Republican presidential hopeful Ben Carson, a top-tier contender, wrote on Facebook last night, “Are we sure political experience is what we need. [sic] Every signer of the Declaration of Independence had no elected office experience.”
That’s not even close to being true; many of the men who signed the Declaration of Independence were experienced elected officials. Carson has no idea what he’s talking about, but he doesn’t see that as impediment to sharing claims with no basis in fact.
A few hours earlier, Carson said he believes archaeologists are wrong and Egyptian pyramids were built by the biblical Joseph to store grain. He first made the argument in 1998, when Carson also argued, in reference to the pyramids, “And various of scientists have said, ‘Well, you know there were alien beings that came down and they have special knowledge and that’s how-’ you know, it doesn’t require an alien being when God is with you.”
All of this followed a Carson event in Miami – a city where literally most of the population is of Cuban descent – where the Miami Herald discovered that the Republican candidate hadn’t done any homework at all.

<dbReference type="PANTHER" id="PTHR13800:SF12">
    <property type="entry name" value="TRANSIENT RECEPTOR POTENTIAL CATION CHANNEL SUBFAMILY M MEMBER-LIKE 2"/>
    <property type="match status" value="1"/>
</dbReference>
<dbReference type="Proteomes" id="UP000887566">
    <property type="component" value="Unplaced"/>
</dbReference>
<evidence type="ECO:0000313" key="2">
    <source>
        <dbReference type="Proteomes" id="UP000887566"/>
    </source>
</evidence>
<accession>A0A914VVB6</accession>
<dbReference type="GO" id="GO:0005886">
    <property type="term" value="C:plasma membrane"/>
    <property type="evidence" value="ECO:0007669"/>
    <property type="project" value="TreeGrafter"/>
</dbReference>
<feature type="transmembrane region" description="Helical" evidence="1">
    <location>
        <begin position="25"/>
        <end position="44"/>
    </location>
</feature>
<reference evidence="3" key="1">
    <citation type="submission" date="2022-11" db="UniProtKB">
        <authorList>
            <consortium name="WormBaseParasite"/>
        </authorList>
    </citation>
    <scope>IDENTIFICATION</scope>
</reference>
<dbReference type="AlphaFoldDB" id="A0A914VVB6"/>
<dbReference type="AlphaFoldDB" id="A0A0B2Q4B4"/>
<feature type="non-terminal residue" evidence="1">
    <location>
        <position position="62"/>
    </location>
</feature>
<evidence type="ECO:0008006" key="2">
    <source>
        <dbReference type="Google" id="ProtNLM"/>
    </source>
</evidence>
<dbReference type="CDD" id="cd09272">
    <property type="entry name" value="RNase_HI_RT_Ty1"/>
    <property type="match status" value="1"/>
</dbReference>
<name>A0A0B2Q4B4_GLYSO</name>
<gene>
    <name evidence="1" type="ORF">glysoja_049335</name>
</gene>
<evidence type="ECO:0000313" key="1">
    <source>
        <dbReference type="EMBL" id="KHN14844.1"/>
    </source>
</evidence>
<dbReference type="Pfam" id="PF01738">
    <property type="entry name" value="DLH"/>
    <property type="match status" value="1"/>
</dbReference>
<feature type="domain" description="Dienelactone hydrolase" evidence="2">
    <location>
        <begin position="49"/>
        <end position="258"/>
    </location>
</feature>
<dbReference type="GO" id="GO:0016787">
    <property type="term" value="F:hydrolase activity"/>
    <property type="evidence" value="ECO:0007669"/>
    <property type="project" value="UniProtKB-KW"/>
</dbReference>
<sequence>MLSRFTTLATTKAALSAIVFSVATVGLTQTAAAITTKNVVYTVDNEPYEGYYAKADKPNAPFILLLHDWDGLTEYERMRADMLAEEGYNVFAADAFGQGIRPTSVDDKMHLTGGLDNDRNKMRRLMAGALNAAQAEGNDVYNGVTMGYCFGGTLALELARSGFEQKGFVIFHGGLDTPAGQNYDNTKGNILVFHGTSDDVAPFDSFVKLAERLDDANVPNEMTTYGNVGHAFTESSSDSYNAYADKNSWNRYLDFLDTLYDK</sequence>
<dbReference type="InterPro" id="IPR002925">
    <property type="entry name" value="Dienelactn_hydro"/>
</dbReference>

In the Herald interview, Carson appeared stumped by questions about the so-called wet-foot, dry-foot policy, which allows Cubans who reach U.S. soil to remain here, and about the Cuban Adjustment Act, which allows Cubans who arrive in the U.S. to apply for legal residency after 366 days.He was candid about not being up to speed.
Asked about the immigration policy towards Cuban immigrants, Carson conceded, “You’re going to have to explain to me exactly what you mean by that. I have to admit that I don’t know a great deal about that, and I don’t really like to comment until I’ve had a chance to study the issue from both sides.”
At the same event, the retired right-wing neurosurgeon insisted Medicare and Medicaid fraud is “huge – half a trillion dollars,” which really doesn’t make any sense at all.
Four years ago, Mitt Romney ran the first post-truth presidential campaign, regularly lying in such a way as to suggest he simply didn’t care what was true and what wasn’t.
In 2015, it appears Carson is pushing the boundaries of post-knowledge politics. It’s not that he’s lying, per se, because it’s quite likely that in Carson’s version of reality, his claims have real merit. This is more a situation in which a presidential hopeful has decided knowledge itself is unimportant.
In recent years, there’s been considerable discussion about the “war on women” and the “war on voting.” Perhaps it’s time to consider the effects of a “war on epistemology”?